T4) Take away admin rights. I know it's a pain to figure out what privileges you actually need to run that one app that is used every January to do taxes, but it's a less than the pain to recovering half a million dollars because someone had admin access and didn't need it. If you can use Linux and Firefox, by all means, do so... it's a lesser target. If you cannot, go with Windows 7. The UAC security controls in Windows 7 are excellent.
T5) Use a real antimalware program. The one that comes loaded on your workstation when you buy it from Dell/Best Buy isn't going to cut it. Freebies aren't going to cut it. Real programs cost real money. For specific recommendations, I like Sophos because of the enterprise control features. Being able to use device-based controls and lock down applications is very important here. If you really want to go light and accept the risks that come from reduced control, Kaspersky is a good second runner. In any case, if you detect malware running on your dedicated system, notify your financial institution immediately.
F1) Set your account to use dual controls. This means that one person in your organization has the ability to initiate payments but a second person must approve them. This makes the attackers' job much more complicated, as they have to control two systems and synchronize data in order to steal money. If your financial institution does not offer this ability, we strongly recommend finding another institution.
F2) Some institutions allow you to create a list of companies and individuals who are authorized to receive payments (called Positive Pay or Whitelisting). This list should be created outside of the Internet banking system so that an attacker cannot simply add and authorize a new account. If you have this available to you, by all means use it! This can go a long way towards preventing your money from being transferred to money mules.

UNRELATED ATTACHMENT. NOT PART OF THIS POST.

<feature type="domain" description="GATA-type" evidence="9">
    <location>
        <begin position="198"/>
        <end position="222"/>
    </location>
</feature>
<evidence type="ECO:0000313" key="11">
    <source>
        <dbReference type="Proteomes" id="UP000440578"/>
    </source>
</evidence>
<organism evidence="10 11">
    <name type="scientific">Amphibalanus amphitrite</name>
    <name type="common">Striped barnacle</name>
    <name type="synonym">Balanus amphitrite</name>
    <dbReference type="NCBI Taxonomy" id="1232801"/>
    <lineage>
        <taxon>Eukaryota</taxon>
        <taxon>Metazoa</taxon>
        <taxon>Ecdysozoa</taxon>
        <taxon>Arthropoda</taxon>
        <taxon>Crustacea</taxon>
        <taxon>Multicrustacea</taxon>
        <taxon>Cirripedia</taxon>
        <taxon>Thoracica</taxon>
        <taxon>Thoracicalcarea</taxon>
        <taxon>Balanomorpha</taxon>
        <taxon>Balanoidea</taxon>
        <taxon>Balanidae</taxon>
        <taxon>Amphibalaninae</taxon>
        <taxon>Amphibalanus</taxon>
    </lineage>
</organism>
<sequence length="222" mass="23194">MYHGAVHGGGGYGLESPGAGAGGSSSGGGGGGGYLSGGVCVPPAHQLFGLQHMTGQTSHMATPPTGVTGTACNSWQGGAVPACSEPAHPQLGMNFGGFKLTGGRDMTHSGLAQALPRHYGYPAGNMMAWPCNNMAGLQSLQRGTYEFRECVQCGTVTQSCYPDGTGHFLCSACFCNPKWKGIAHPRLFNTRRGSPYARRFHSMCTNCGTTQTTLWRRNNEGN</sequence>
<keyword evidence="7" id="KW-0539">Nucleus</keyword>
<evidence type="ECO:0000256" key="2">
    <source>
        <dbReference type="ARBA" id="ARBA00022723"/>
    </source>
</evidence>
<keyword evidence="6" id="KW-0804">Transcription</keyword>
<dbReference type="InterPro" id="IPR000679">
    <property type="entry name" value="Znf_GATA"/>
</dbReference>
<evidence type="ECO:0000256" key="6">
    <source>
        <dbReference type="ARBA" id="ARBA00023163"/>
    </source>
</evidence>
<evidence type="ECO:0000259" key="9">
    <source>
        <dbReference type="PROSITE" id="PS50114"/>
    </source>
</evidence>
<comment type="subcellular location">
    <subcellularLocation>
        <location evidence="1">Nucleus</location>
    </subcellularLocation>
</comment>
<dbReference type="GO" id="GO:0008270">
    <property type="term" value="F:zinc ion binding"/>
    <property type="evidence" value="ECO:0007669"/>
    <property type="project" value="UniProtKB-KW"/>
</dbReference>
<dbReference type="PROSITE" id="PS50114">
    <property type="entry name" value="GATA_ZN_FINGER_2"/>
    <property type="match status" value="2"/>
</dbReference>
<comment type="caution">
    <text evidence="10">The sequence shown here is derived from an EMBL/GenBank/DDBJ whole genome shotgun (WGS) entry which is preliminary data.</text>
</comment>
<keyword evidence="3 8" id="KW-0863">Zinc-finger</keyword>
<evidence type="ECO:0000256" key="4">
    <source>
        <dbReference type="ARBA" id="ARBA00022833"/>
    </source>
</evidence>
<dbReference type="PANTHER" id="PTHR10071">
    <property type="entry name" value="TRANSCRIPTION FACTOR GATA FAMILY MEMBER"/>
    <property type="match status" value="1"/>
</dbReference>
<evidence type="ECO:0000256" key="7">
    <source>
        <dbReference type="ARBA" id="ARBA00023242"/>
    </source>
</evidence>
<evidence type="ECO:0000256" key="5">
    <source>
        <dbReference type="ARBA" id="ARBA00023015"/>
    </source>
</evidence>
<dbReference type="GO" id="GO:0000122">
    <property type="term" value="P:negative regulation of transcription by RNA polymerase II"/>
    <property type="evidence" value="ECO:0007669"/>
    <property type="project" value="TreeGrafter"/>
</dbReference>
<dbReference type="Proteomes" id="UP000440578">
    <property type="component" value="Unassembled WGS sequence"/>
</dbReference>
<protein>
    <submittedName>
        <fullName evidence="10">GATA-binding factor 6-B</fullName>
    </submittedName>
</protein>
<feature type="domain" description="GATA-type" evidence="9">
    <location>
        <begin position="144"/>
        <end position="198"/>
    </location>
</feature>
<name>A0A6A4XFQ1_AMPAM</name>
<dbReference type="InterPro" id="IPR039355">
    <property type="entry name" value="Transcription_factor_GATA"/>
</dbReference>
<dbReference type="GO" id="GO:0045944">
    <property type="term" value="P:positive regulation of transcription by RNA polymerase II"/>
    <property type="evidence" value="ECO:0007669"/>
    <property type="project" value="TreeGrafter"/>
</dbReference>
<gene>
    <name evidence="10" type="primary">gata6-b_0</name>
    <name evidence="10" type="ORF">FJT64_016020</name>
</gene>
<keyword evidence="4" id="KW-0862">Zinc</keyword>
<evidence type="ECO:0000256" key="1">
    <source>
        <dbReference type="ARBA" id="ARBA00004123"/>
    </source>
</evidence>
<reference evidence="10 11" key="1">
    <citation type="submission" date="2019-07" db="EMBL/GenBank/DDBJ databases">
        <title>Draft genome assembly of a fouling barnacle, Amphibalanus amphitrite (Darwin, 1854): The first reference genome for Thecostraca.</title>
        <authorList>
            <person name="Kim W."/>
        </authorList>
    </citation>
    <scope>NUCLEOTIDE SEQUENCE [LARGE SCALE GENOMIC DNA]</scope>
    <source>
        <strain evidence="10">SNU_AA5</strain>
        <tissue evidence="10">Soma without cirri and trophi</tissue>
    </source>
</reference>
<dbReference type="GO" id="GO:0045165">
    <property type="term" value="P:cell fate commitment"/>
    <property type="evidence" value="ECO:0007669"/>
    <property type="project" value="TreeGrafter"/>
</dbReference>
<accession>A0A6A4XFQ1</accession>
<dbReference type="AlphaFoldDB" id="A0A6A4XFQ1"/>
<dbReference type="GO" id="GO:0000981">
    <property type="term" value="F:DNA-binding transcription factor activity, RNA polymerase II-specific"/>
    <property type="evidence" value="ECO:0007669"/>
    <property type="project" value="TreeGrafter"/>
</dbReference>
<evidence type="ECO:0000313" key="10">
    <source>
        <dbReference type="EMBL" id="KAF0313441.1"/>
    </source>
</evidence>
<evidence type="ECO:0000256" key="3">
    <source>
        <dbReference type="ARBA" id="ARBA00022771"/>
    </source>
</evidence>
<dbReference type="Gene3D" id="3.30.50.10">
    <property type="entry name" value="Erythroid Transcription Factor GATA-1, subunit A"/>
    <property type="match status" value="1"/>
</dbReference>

F3) Almost all institutions allow you to sign up for alerts. With these systems, you get emails (or, in some cases, text messages) whenever a transaction occurs. The faster you can respond to a suspicious transfer the more likely you will be to reverse it. Bank-to-bank transfers are nearly immediate and require the cooperation of the receiving bank to get the money back. The longer you wait the more likely that the money has moved on and more institutions will need to be involved, which makes recovery much less likely.
F4) Set limits wherever you can. Many systems allow you to limit the amount of money a particular person may transfer, the amount that may be transferred per day/week/month and the times at which transfers can occur. Of course, you run the risk of being prevented from transferring money when you really need to, but in most cases you can work around this with a phone call to your institution. The protections you get from limiting transfers are usually worth the occasional irritation when you have to work outside the norms.
F5) Utilize emerging technologies. Not all banks have these options, but if your bank can provide you with a two-factor authentication token, security software to facilitate secure transfers, out of band approval systems (phone, fax, text message, etc.) or analysis of payment patterns, take advantage of them. They're usually free to inexpensive and will give you a much deeper level of financial protection than you would get otherwise.
F6) Bonus suggestion! Some accounts have overdraft protection in place. This sounds good if you are worried about occasionally spending more than you have. However, the flipside is that it could allow an attacker to steal more money than exists in the account. If you can get by without overdrafts, turn this protection off or, if you have to, at least set the protection level as low as you can.
In the end, a combination of technical and financial controls will go a long way towards protecting you, but implementing them will require you to change your business processes. If you're a CEO, CFO or owner you're lucky. If you're not, you may need to set up a meeting with your C-level people. They need to understand that they are being targeted personally because of their role. They need to know that the online systems are being manipulated. The balance reported on an infected system will be altered to hide the malware's activities. They also need to understand that there is no 100% solution. What I recommend here is a good start, but they could still have problems if the attacker is persistent.